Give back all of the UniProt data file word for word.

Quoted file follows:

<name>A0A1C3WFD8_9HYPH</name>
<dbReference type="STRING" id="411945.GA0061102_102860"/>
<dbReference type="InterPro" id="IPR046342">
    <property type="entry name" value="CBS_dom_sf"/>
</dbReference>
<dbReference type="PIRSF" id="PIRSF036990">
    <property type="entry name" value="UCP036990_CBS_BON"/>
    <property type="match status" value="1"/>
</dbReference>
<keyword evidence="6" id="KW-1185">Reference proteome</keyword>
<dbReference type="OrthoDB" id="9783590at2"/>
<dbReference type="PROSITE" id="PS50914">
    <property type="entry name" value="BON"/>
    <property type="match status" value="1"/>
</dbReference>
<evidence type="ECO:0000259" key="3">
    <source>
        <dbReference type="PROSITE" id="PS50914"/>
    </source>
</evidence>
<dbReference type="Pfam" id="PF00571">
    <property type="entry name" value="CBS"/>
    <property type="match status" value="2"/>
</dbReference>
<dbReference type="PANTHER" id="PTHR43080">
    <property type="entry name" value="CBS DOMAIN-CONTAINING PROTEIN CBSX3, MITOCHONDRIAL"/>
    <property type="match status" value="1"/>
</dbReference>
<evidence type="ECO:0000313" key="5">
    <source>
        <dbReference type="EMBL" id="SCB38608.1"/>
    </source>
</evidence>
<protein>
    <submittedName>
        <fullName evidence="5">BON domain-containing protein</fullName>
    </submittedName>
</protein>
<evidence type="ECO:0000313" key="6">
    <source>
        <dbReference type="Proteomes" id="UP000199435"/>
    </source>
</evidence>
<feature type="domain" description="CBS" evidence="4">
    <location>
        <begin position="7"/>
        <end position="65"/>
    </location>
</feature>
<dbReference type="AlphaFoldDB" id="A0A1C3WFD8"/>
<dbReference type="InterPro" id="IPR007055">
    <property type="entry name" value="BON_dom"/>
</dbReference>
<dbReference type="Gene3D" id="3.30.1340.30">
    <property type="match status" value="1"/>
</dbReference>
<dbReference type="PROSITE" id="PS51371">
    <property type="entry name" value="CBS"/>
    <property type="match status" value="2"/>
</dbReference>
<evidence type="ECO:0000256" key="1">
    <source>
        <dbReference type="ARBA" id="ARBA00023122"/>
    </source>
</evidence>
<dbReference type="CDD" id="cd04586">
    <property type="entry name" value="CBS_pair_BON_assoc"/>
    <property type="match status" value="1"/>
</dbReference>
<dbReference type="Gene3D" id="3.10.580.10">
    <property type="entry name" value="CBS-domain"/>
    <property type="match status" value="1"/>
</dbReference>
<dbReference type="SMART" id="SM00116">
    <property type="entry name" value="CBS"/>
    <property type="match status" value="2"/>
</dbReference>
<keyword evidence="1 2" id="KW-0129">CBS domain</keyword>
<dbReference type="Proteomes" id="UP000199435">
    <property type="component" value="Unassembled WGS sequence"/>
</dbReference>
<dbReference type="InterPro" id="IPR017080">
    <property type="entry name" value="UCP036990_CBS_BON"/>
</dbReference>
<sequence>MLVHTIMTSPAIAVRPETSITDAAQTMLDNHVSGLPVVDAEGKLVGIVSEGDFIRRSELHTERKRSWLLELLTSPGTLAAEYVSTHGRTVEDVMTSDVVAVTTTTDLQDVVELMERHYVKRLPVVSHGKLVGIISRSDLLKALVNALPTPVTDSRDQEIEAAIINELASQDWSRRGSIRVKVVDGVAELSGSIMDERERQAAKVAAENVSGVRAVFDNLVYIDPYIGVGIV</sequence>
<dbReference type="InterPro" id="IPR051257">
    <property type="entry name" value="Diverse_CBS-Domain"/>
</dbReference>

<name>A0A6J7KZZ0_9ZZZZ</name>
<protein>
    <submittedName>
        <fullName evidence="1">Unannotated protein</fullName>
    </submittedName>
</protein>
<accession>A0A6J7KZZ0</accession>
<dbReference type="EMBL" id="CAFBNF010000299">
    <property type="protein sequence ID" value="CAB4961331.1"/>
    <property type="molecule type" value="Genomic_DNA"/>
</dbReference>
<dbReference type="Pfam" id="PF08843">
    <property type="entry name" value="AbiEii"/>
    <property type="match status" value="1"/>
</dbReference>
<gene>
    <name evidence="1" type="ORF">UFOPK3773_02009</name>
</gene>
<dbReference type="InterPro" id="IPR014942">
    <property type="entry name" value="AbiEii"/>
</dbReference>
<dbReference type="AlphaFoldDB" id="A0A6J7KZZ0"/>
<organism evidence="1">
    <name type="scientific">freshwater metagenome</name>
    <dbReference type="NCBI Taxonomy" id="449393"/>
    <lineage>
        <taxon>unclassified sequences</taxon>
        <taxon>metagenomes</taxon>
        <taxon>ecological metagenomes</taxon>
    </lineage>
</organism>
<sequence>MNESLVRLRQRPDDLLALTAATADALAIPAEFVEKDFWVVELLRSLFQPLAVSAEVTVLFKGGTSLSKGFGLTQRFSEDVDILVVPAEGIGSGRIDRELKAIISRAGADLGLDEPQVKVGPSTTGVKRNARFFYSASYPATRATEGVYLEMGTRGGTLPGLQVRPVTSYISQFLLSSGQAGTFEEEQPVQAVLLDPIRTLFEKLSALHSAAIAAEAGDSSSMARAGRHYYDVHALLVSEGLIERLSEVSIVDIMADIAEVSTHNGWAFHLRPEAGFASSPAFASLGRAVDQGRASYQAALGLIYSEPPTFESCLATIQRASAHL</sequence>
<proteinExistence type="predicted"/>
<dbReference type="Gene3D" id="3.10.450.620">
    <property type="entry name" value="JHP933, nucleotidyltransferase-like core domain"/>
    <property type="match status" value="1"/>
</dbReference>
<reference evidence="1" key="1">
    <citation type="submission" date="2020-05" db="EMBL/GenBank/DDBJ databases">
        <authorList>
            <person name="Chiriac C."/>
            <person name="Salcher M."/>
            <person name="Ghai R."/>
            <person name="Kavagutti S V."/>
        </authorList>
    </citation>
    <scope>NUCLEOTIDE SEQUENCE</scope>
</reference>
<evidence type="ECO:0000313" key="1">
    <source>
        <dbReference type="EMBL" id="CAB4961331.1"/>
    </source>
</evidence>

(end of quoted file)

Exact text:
<name>A0A1C3WFD8_9HYPH</name>
<dbReference type="STRING" id="411945.GA0061102_102860"/>
<dbReference type="InterPro" id="IPR046342">
    <property type="entry name" value="CBS_dom_sf"/>
</dbReference>
<dbReference type="PIRSF" id="PIRSF036990">
    <property type="entry name" value="UCP036990_CBS_BON"/>
    <property type="match status" value="1"/>
</dbReference>
<keyword evidence="6" id="KW-1185">Reference proteome</keyword>
<dbReference type="OrthoDB" id="9783590at2"/>
<dbReference type="PROSITE" id="PS50914">
    <property type="entry name" value="BON"/>
    <property type="match status" value="1"/>
</dbReference>
<evidence type="ECO:0000259" key="3">
    <source>
        <dbReference type="PROSITE" id="PS50914"/>
    </source>
</evidence>
<dbReference type="Pfam" id="PF00571">
    <property type="entry name" value="CBS"/>
    <property type="match status" value="2"/>
</dbReference>
<dbReference type="PANTHER" id="PTHR43080">
    <property type="entry name" value="CBS DOMAIN-CONTAINING PROTEIN CBSX3, MITOCHONDRIAL"/>
    <property type="match status" value="1"/>
</dbReference>
<evidence type="ECO:0000313" key="5">
    <source>
        <dbReference type="EMBL" id="SCB38608.1"/>
    </source>
</evidence>
<protein>
    <submittedName>
        <fullName evidence="5">BON domain-containing protein</fullName>
    </submittedName>
</protein>
<evidence type="ECO:0000313" key="6">
    <source>
        <dbReference type="Proteomes" id="UP000199435"/>
    </source>
</evidence>
<feature type="domain" description="CBS" evidence="4">
    <location>
        <begin position="7"/>
        <end position="65"/>
    </location>
</feature>
<dbReference type="AlphaFoldDB" id="A0A1C3WFD8"/>
<dbReference type="InterPro" id="IPR007055">
    <property type="entry name" value="BON_dom"/>
</dbReference>
<dbReference type="Gene3D" id="3.30.1340.30">
    <property type="match status" value="1"/>
</dbReference>
<dbReference type="PROSITE" id="PS51371">
    <property type="entry name" value="CBS"/>
    <property type="match status" value="2"/>
</dbReference>
<evidence type="ECO:0000256" key="1">
    <source>
        <dbReference type="ARBA" id="ARBA00023122"/>
    </source>
</evidence>
<dbReference type="CDD" id="cd04586">
    <property type="entry name" value="CBS_pair_BON_assoc"/>
    <property type="match status" value="1"/>
</dbReference>
<dbReference type="Gene3D" id="3.10.580.10">
    <property type="entry name" value="CBS-domain"/>
    <property type="match status" value="1"/>
</dbReference>
<dbReference type="SMART" id="SM00116">
    <property type="entry name" value="CBS"/>
    <property type="match status" value="2"/>
</dbReference>
<keyword evidence="1 2" id="KW-0129">CBS domain</keyword>
<dbReference type="Proteomes" id="UP000199435">
    <property type="component" value="Unassembled WGS sequence"/>
</dbReference>
<dbReference type="InterPro" id="IPR017080">
    <property type="entry name" value="UCP036990_CBS_BON"/>
</dbReference>
<sequence>MLVHTIMTSPAIAVRPETSITDAAQTMLDNHVSGLPVVDAEGKLVGIVSEGDFIRRSELHTERKRSWLLELLTSPGTLAAEYVSTHGRTVEDVMTSDVVAVTTTTDLQDVVELMERHYVKRLPVVSHGKLVGIISRSDLLKALVNALPTPVTDSRDQEIEAAIINELASQDWSRRGSIRVKVVDGVAELSGSIMDERERQAAKVAAENVSGVRAVFDNLVYIDPYIGVGIV</sequence>
<dbReference type="InterPro" id="IPR051257">
    <property type="entry name" value="Diverse_CBS-Domain"/>
</dbReference>

<name>A0A6J7KZZ0_9ZZZZ</name>
<protein>
    <submittedName>
        <fullName evidence="1">Unannotated protein</fullName>
    </submittedName>
</protein>
<accession>A0A6J7KZZ0</accession>
<dbReference type="EMBL" id="CAFBNF010000299">
    <property type="protein sequence ID" value="CAB4961331.1"/>
    <property type="molecule type" value="Genomic_DNA"/>
</dbReference>
<dbReference type="Pfam" id="PF08843">
    <property type="entry name" value="AbiEii"/>
    <property type="match status" value="1"/>
</dbReference>
<gene>
    <name evidence="1" type="ORF">UFOPK3773_02009</name>
</gene>
<dbReference type="InterPro" id="IPR014942">
    <property type="entry name" value="AbiEii"/>
</dbReference>
<dbReference type="AlphaFoldDB" id="A0A6J7KZZ0"/>
<organism evidence="1">
    <name type="scientific">freshwater metagenome</name>
    <dbReference type="NCBI Taxonomy" id="449393"/>
    <lineage>
        <taxon>unclassified sequences</taxon>
        <taxon>metagenomes</taxon>
        <taxon>ecological metagenomes</taxon>
    </lineage>
</organism>
<sequence>MNESLVRLRQRPDDLLALTAATADALAIPAEFVEKDFWVVELLRSLFQPLAVSAEVTVLFKGGTSLSKGFGLTQRFSEDVDILVVPAEGIGSGRIDRELKAIISRAGADLGLDEPQVKVGPSTTGVKRNARFFYSASYPATRATEGVYLEMGTRGGTLPGLQVRPVTSYISQFLLSSGQAGTFEEEQPVQAVLLDPIRTLFEKLSALHSAAIAAEAGDSSSMARAGRHYYDVHALLVSEGLIERLSEVSIVDIMADIAEVSTHNGWAFHLRPEAGFASSPAFASLGRAVDQGRASYQAALGLIYSEPPTFESCLATIQRASAHL</sequence>
<proteinExistence type="predicted"/>
<dbReference type="Gene3D" id="3.10.450.620">
    <property type="entry name" value="JHP933, nucleotidyltransferase-like core domain"/>
    <property type="match status" value="1"/>
</dbReference>
<reference evidence="1" key="1">
    <citation type="submission" date="2020-05" db="EMBL/GenBank/DDBJ databases">
        <authorList>
            <person name="Chiriac C."/>
            <person name="Salcher M."/>
            <person name="Ghai R."/>
            <person name="Kavagutti S V."/>
        </authorList>
    </citation>
    <scope>NUCLEOTIDE SEQUENCE</scope>
</reference>
<evidence type="ECO:0000313" key="1">
    <source>
        <dbReference type="EMBL" id="CAB4961331.1"/>
    </source>
</evidence>